Monday, July 26, 2021

Transition Hearings Continue With Testimony from Housing, COR3 Officials

By on November 18, 2020

Incoming Transition Committee President Ramón Luis Rivera (Screen capture)

Incoming committee questions ‘achievements’

The second day of the Puerto Rico government transition hearings continued Tuesday morning with presentations by the Housing Department and the Central Office for Recovery, Reconstruction and Resilience, or COR3.

Incoming Transition Committee President Ramón Luis Rivera questioned Housing Secretary Luis Carlos Trinchet about the pace of rebuilding and revitalizations three years after Hurricane Maria struck.

Housing Secretary Luis Carlos Trinchet (Screen capture)

Trinchet said the large number of requirements from the U.S. Department of Housing and Urban Development (HUD) and the Federal Emergency Management Agency (FEMA) has slowed down the progress to begin rebuilding homes.

Only 231 homes—affected by hurricanes Irma and Maria—have been rebuilt and 16 property titles have been awarded out of 3,452 homes that are “deemed eligible” to be rebuilt.

Trinchet began his presentation speaking about the impact of hurricanes Irma and Maria on the island. 

“We move forward 507 days, which takes us to February 2019. That is the moment the federal government tells Puerto Rico, you can begin to disburse the funds,” Trinchet said referring to the Community Development Block Grant Disaster-Recovery (CDBG-DR) Program funds.

He said there is an incorrect perception that right after the 2017 hurricanes, “suddenly there were $20 billion Puerto Rico with 2,000 workers to work on the program.” 

“Five hundred and seven days passed before the first disbursement was authorized,” he stressed, while explaining to the incoming transition committee that once Gov. Wanda Vázquez appointed him to head the agency in February 2020, he started to look into what happened up to 2020 and what has been achieved since then.

“What do we have in Puerto Rico in CDBG-DR funds, we have a little over $20 billion assigned, $3.2 billion available, $1.2 billion obligated and $133 million disbursed,” he said. “When I arrived at the agency, only $10 million had been disbursed. Moving forward to this day, I am excluding the two months in Covid-19 lockdown, we have $133 million disbursed.” 

He said that the change since he started leading the agency was evident and two federal monitors have recognized the achievements. 

“We are trying to consolidate programs, simplify the process to ensure the funds are streamlined and reach where they are supposed to reach,” Trinchet assured.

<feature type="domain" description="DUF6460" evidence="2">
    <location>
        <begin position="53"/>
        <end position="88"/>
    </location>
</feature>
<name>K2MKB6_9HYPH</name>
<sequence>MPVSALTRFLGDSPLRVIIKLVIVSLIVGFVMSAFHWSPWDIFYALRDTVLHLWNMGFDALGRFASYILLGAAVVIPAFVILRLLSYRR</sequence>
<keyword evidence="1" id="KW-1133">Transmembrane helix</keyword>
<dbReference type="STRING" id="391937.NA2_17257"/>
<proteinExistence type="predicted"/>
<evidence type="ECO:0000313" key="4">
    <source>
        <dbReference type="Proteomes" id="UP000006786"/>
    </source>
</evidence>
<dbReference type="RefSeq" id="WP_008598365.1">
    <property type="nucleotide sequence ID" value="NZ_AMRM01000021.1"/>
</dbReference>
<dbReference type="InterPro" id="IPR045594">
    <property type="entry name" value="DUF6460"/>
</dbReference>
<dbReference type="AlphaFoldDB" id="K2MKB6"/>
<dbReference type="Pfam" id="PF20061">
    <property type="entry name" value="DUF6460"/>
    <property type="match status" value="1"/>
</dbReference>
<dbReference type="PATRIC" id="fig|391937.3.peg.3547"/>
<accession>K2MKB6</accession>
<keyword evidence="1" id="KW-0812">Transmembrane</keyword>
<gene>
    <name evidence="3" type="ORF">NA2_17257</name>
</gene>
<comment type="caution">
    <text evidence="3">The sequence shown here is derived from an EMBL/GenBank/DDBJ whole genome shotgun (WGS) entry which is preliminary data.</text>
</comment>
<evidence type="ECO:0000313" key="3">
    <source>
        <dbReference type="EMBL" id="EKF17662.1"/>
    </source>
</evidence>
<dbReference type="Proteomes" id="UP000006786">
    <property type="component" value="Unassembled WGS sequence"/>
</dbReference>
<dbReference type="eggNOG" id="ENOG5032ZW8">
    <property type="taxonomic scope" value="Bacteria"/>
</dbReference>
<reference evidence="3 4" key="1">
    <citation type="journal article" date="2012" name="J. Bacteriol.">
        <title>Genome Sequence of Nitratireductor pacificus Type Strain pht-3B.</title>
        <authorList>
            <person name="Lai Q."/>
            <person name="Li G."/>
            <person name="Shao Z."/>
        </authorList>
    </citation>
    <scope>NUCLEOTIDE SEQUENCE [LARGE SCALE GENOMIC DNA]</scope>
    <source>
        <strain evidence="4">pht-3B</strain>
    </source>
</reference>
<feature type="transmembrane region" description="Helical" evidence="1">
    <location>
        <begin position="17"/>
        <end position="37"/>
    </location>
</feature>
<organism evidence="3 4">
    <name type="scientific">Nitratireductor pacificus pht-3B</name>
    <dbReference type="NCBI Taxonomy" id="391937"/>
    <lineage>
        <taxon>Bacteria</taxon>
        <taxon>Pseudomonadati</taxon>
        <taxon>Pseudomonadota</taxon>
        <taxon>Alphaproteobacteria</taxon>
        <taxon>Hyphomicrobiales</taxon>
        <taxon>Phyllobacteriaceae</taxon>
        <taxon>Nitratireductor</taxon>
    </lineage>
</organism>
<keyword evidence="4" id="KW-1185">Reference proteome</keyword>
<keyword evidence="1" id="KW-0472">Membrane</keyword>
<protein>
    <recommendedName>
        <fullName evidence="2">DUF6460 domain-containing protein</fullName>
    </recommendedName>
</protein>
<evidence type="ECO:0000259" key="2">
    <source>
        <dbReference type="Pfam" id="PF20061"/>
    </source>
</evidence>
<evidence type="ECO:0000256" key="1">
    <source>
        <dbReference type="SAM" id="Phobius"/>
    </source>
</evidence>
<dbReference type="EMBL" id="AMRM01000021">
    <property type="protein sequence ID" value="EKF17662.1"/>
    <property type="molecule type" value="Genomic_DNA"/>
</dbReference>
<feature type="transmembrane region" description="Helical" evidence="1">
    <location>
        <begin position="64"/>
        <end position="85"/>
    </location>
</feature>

Rivera then asked Trinchet about low-income housing tax credit (LIHTC) projects. He said in Coamo there are 69 units, 94 in Río Piedras and 438 units in Caguas being built.

“Do you think the costs of these projects are reasonable, for social interest housing?” Rivera asked.

“There is a big difference between this kind of project and a typical social interest project,” Trinchet replied. “These projects have two main segments, one is the operation and the second is the construction, so the kind of element that is added to the project has to be one that lasts 40 to 50 years.” 

But Rivera said that if one divides the 69 units in the San Blas project in Coamo by the amount of money the project will cost, those units will cost $362,318 each.

“If I divide the 94 units in Río Piedras by the $34 million…we are talking about $361,702,” Rivera added. “My question is do you think that is a reasonable amount for a social interest housing unit that will probably have just one bedroom, because with $360,000 I can give the money to the participant and they can buy a house in Garden Hills [in Guaynabo]. I think the costs are elevated for social interest projects.”

Rivera continued by asking Trinchet how it was he believed the agency’s progress to date could be called an achievement.

Trinchet said the projects were begun this year and that before February there were no homes built and “that is an achievement.”

“We had eight months of progress,” the Housing chief stressed, adding that there was still much left to go “but we have had some achievements. If you think it’s reasonable to put a cap on the private market to build these houses, that is something that could be contemplated.”

Trinchet also pointed out that among the biggest challenges the agency has faced are a lack of workers and that their pay is less than those experts get when working in the private sector.

Meanwhile, the federal Inspector General Office has requested information regarding a contract awarded to the nonprofit Foundation for Puerto Rico.

“They have asked for information on who is the staff, what is the budget the entity is operating with,” Trinchet said about a contract awarded to Foundation for Puerto Rico for economic development projects.

He said Foundation for Puerto Rico has received $900,000 for administrative costs. 

According to a memorandum of understanding (MOU) between the Housing Department and the foundation, the latter is tasked with leading the design and implementation of the CDBG-DR Whole Community Resilience Planning Program (WCRP) and provide overall project management.

Meanwhile, COR3 Executive Director Ottmar Chávez said $53 million has been obligated by FEMA to help reduce the severity of the damages in future natural disasters. 

Some $23 million has been approved to comply with the building code and $5 million assigned to update local mitigation plans.

You must be logged in to post a comment Login